Hiring Insights Blog
We are just days away from another presidential election, the culmination of a seemingly endless national vetting process. Experience, short-term and long-term goals, character and demeanor—these, and other factors, play in the minds of every voter. Recruiters are especially familiar with this process. Hiring a new employee is an important decision for every employer, whatever the scope of the business. Choose the right person, and your business could be reaping the benefits for years to come; choose poorly, and your business will be left worse off than before, perhaps with some problems not-so-easily fixed. Regardless of who you plan to vote for, viewing the 2016 presidential race with a critical eye can teach recruiters a lesson or two about hiring.
Here are four important lessons recruiters can learn about hiring from what may go down as one of the most important elections in U.S. history.
Lesson #1: Have an effective background check in place.
Throughout the campaign we’ve heard moderators ask Donald Trump time and time again if he plans to release his tax returns. He has repeatedly promised their release but only once he is no longer under audit. This lack of transparency makes some people wonder what, if anything, he has to hide. The same could be said for Hillary Clinton and her emails; her efforts to cover her tracks means that the general public will likely never know the full extent of the issue or her involvement.
Luckily, recruiters can avoid that feeling of uncertainty by tapping into background checks and backgrounding screening software to help them determine if a candidate for consideration has been truthful, or if they have embellished their experience and skills. This is important today, as CareerBuilder has shared that 58 percent of employers have caught a lie on a resume.
Lesson #2: Don’t ignore the red flags.
Trump has more recently been in the spotlight for his history of making what almost all would agree are highly offensive comments directed towards an array of individuals and groups. Conversely, many feel that Clinton has actively avoided accountability for her email scandal. These examples have significance beyond face value; they offer some insight into how the individual behaves behind closed doors and how they are likely to act in the future.
Red flags can be anything from a long gap between being employed on a resume to a candidate not shaking the hand of his or her interviewee. No matter the job you are looking to fulfill, it’s important to find a candidate who not only has the necessary skills and qualifications, but who also has the soft skills you are looking for. As a recruiter, the lesson to learn here is that sometimes “red-flags” will come up and when they do it is important to not just brush them off.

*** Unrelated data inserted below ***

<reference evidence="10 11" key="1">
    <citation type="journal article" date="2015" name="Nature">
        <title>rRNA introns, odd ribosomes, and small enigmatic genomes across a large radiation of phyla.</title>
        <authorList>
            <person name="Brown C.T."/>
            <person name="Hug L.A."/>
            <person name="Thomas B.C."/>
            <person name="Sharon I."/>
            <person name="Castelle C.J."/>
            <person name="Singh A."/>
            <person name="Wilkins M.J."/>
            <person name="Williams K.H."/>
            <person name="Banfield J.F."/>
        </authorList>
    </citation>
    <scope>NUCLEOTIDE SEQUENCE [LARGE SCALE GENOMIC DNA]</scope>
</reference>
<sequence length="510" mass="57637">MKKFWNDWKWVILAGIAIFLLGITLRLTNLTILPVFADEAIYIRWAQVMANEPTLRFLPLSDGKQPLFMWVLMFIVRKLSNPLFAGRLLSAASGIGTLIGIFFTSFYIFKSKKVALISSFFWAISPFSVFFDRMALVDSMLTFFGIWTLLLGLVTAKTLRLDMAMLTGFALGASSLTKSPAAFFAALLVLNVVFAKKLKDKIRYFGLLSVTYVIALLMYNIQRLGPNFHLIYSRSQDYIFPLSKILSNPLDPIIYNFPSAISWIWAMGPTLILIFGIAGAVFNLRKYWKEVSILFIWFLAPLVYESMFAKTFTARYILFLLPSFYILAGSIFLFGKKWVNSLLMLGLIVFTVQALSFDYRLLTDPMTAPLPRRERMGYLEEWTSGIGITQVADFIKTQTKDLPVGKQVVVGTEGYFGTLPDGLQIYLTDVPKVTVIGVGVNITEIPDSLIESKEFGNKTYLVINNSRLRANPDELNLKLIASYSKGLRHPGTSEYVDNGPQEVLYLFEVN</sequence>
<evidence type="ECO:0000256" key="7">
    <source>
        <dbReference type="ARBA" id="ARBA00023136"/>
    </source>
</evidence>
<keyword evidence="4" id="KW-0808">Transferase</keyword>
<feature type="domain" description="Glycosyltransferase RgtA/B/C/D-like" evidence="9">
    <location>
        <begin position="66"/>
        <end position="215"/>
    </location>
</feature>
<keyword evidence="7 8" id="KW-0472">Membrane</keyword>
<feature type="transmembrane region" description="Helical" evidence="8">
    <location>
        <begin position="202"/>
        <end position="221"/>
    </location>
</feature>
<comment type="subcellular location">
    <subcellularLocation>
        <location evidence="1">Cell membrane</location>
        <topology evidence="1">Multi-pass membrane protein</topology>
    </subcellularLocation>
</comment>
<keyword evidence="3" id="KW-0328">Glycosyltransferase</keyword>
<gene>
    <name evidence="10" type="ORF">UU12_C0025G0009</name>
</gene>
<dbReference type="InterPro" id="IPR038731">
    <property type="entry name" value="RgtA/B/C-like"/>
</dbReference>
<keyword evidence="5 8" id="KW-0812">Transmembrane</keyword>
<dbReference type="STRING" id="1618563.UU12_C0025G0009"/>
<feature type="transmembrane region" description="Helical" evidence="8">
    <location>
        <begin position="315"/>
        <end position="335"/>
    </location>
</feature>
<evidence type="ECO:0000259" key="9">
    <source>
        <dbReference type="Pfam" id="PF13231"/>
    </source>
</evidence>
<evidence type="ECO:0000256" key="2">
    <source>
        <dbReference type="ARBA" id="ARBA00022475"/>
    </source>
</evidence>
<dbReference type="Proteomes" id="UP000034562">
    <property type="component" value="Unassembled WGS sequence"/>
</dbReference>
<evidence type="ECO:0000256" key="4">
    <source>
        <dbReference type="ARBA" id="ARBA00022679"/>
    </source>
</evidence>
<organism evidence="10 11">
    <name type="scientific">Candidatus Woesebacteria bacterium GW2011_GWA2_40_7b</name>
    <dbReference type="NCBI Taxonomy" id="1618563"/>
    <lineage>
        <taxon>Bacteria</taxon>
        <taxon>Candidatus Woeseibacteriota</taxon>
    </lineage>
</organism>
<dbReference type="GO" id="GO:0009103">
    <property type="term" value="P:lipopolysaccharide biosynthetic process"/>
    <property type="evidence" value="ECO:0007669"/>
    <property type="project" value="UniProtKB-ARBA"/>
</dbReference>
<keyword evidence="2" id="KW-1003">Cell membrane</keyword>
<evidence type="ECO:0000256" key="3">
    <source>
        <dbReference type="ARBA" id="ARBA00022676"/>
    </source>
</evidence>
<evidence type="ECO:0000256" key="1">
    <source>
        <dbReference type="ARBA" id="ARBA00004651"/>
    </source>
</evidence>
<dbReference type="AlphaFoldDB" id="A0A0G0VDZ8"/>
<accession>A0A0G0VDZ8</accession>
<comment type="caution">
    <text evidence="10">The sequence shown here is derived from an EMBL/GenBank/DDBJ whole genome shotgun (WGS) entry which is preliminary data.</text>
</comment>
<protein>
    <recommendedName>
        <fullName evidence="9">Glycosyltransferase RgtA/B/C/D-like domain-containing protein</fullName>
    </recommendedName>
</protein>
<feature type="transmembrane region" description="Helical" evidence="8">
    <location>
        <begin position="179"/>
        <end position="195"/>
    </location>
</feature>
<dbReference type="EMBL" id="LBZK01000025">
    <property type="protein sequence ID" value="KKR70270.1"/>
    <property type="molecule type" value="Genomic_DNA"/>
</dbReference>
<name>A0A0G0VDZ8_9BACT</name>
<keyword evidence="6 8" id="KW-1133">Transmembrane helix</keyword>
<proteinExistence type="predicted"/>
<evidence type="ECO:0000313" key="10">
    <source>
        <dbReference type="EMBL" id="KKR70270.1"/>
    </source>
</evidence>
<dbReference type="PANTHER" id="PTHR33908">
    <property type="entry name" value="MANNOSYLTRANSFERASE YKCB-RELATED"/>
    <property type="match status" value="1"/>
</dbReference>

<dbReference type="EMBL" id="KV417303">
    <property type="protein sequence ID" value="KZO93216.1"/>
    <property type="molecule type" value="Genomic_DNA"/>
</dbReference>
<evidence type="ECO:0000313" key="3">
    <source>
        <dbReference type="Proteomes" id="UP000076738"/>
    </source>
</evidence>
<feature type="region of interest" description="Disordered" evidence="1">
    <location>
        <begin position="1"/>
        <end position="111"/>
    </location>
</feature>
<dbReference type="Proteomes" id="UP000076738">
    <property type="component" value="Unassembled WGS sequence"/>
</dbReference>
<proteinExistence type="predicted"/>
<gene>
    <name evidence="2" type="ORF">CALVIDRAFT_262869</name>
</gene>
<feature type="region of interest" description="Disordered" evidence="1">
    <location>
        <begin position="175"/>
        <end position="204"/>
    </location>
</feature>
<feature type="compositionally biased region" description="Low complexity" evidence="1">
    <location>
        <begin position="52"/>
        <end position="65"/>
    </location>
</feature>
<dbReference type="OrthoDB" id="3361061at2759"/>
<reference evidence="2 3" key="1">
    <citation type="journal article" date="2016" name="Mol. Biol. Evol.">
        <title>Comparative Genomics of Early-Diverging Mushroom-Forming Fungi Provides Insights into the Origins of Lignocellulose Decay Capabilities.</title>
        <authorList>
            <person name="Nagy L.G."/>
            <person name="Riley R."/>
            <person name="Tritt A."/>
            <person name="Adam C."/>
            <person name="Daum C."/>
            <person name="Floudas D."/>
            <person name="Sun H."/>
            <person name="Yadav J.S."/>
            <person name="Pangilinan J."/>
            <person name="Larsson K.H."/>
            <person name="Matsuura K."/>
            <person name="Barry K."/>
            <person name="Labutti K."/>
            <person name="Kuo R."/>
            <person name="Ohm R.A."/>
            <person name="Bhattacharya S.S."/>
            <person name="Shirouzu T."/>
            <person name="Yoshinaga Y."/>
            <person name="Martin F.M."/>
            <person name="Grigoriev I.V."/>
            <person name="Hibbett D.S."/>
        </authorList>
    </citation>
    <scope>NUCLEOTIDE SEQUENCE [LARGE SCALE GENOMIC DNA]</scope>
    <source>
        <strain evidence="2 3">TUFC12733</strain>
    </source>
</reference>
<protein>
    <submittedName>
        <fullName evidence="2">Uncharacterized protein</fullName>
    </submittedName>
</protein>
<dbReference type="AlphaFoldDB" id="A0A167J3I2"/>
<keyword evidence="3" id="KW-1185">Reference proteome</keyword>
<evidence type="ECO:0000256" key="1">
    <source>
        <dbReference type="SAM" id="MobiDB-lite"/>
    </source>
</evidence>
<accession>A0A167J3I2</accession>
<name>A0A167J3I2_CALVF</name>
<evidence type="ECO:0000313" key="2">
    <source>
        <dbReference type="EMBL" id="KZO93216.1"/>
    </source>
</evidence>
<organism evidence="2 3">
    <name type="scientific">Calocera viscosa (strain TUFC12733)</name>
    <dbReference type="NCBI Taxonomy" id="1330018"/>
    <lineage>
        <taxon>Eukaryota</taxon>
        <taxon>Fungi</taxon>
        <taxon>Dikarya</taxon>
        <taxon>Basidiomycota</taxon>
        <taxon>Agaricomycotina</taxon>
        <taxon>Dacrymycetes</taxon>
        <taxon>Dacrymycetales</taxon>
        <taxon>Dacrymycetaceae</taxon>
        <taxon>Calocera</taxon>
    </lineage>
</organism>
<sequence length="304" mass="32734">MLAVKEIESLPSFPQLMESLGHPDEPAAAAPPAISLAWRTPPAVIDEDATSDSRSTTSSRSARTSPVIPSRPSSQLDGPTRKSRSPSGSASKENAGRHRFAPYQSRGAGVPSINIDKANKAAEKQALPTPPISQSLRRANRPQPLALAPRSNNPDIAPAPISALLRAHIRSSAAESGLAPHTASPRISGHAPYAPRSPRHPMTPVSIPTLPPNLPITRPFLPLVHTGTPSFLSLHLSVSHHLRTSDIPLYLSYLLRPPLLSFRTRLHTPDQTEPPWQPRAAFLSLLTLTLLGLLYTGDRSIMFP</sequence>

Lesson #3: Check your candidate’s social media.
Regardless of your political leaning, few would argue that Donald Trump is among the most adept candidates in recent years in utilizing social media to his advantage. Indeed, social media has been one of his most potent weapons—think of his repeated labeling of his opposition as “Little,” “Lyin’,” or “Crooked.” While successful at using social media, it has also led to some embarrassment for Trump as he has been criticized for sharing impromptu tweets that some claim sends the message that he acts on impulse. Likewise, the Wall Street Journal, shared an article on how Clinton, has utilized social media to reply to her rival with direct one-liners. In addition, her accounts have been used to enforce her brand image and as Mashable pointed out show humanistic glimpses of Clinton.
According to CareerBuilder's annual social media recruitment survey, 60 percent of employers use social networking sites to research job candidates. Over the years, recruiters have increasingly used social media to vet job candidates, and rightfully so. Social profiles can shed new light into how a person acts outside of what is shared within their resume and cover letter. Many of today’s companies look to hire people who can be considered a good representation of their company even after work hours, so social media usability does matter. And for jobs that require marketing skills, social media competence can be a big advantage. Utilizing social media can also help you screen prospective candidates to confirm if their skills and qualifications make them the right person for the job.
Lesson #4: Ask situational questions in the interview.
This election has brought up an ongoing debate between our next President having experience in office and how significant that is to the American people. While Clinton has political experience including Secretary of the State and First Lady to President Bill Clinton, Trump has business experience as Founder and Chairman of Trump Hotels. Anyone can argue that either of these are commendable, but what may be the better question to ask is how have Clinton and Trump performed in their past roles? Did they meet their goals and objectives?
What we’ve learned here is that recruiters should ask a candidate situational questions that relate to the open job they are looking to fill. By asking situational questions, recruiters can gain insight into the way candidates behaved in the past—such as if the candidate has soft skills and is a team player. Hearing a candidate’s on the spot responses and examples are often the best predictor of the way they'll behave in the future. Not to mention, this can help determine if a candidate will fit into the company culture. The reality recruiters need to remember is that if there is an issue now with the candidate then there will likely always be an issue.
If you want to know about how hiring trends might be affecting the election in swing states view this recent report by iCIMS Chief Economist, Josh Wright.